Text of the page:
Thanks to new amendments recently adopted by the Securities and Exchange Commission (SEC), entrepreneurs and investors can increase the amount of money companies can raise through crowdfunding to adjust for inflation.
The SEC recently approved amendments that adjust for inflation — a threshold used to determine eligibility for benefits offered to so-called emerging growth companies under the Jumpstart Our Business Startups (JOBS) Act of 2012.
Crowdfunding is still a fairly new regulatory matter for the SEC, which recently created a new form type, Form C. Companies that opt for a crowdfunding offering will be required to disclose certain information with the Commission and share information surrounding the offering with prospective investors.
The SEC adopted its long-anticipated Regulation Crowdfunding, as mandated by Title III of the JOBS Act, in late 2015. Regulation Crowdfunding governs the offer and sale of securities pursuant to the Securities Act of 1933 and includes provisions relating to the regulation of “funding portals” and brokers that facilitate the offer and sale of securities in a crowdfunding effort.
Under the rules, effective May 16, 2016, eligible companies can raise capital using Regulation Crowdfunding under the Securities Act of 1933. A company issuing securities in reliance on Regulation Crowdfunding is permitted to raise a maximum aggregate amount of $1.07 million in a 12-month period.
“Regular updates to the JOBS Act, as prescribed by Congress, ensure that the entrepreneurs and investors who benefit from crowdfunding will continue to do so,” SEC Acting Chairman Michael Piwowar said in a statement. “Under these amendments, the JOBS Act can continue to create jobs and investment opportunities for the general public.”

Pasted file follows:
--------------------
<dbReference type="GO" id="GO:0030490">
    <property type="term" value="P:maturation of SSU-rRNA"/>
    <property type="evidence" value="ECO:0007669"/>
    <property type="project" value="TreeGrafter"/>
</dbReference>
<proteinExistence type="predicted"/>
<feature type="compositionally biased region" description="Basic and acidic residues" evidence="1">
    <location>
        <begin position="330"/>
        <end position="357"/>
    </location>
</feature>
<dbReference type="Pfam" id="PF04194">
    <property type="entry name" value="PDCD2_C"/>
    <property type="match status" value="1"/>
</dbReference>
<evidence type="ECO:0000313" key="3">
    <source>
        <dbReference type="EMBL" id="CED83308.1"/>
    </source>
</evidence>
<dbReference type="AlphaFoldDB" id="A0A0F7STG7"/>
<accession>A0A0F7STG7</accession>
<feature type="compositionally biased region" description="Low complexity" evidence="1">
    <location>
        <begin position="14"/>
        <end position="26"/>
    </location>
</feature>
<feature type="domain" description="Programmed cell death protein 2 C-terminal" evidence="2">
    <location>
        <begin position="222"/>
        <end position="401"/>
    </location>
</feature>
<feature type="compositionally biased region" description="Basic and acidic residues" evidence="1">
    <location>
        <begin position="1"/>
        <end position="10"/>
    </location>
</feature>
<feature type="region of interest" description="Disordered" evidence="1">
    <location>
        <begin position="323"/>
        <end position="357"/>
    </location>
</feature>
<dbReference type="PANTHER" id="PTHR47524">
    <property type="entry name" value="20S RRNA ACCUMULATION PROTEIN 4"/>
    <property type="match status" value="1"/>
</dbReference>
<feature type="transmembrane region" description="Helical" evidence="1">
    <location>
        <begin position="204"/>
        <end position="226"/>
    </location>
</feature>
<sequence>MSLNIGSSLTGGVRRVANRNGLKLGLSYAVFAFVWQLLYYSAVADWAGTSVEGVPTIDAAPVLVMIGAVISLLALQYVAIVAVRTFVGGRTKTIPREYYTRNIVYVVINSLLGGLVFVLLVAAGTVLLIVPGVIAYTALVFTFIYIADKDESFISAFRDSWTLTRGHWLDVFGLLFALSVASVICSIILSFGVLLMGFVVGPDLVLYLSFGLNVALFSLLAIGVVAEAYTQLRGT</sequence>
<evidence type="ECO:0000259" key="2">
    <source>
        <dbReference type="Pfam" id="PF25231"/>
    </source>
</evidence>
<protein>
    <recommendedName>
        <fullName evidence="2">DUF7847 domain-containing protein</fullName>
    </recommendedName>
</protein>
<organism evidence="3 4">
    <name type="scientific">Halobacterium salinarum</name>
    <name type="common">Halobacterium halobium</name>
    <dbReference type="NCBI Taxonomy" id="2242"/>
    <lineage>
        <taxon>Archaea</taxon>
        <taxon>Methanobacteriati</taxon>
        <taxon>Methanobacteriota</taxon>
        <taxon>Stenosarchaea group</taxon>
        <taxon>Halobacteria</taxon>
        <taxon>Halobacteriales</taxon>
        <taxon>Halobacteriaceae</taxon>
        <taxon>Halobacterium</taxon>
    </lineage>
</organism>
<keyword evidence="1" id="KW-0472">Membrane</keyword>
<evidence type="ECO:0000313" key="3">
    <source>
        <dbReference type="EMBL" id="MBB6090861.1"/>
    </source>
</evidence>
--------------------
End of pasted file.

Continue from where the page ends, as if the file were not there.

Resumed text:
However, there is concern that the rules may be too burdensome and too restrictive for entrepreneurs and small businesses, Piwowar said earlier this year after the release of an SEC study, which revealed that the number of companies taking advantage of raising capital and the amount of money being raised are still relatively small.
From May 16, 2016 to Dec. 31, 2016, there were 163 unique offerings by 156 issuers, seeking a total of $18 million based on the target amount. The average offering targeted approximately $53,000. Almost all offerings accepted oversubscriptions up to a higher amount, typically close to $1 million, corresponding to the maximum amount sought of $101 million in the aggregate.
As of Jan. 15, 2017, approximately $10 million in proceeds was reported raised for 33 offerings by issuers filing Forms C-U.
While Regulation Crowdfunding under the SEC’s oversight is still in its infancy, the embrace of crowdfunding as a source for raising capital and pulling in a certain level of investment continues to be attractive — and it should. Regulation Crowdfunding allows less established companies to use technology to make the herculean task of raising capital more efficient and to get in front of a broader audience of potential investors.
The new amendment to Regulation Crowdfunding aims to get a capital raising option that’s still not in heavy use shifted into fifth gear. The new amendment gives companies that may not have immediate access to traditional sources of funding an undeniably attractive option for raising capital. But companies that opt for a crowdfunding offering will be required to cozy up to Form C and disclose information with both prospective investors, and the SEC.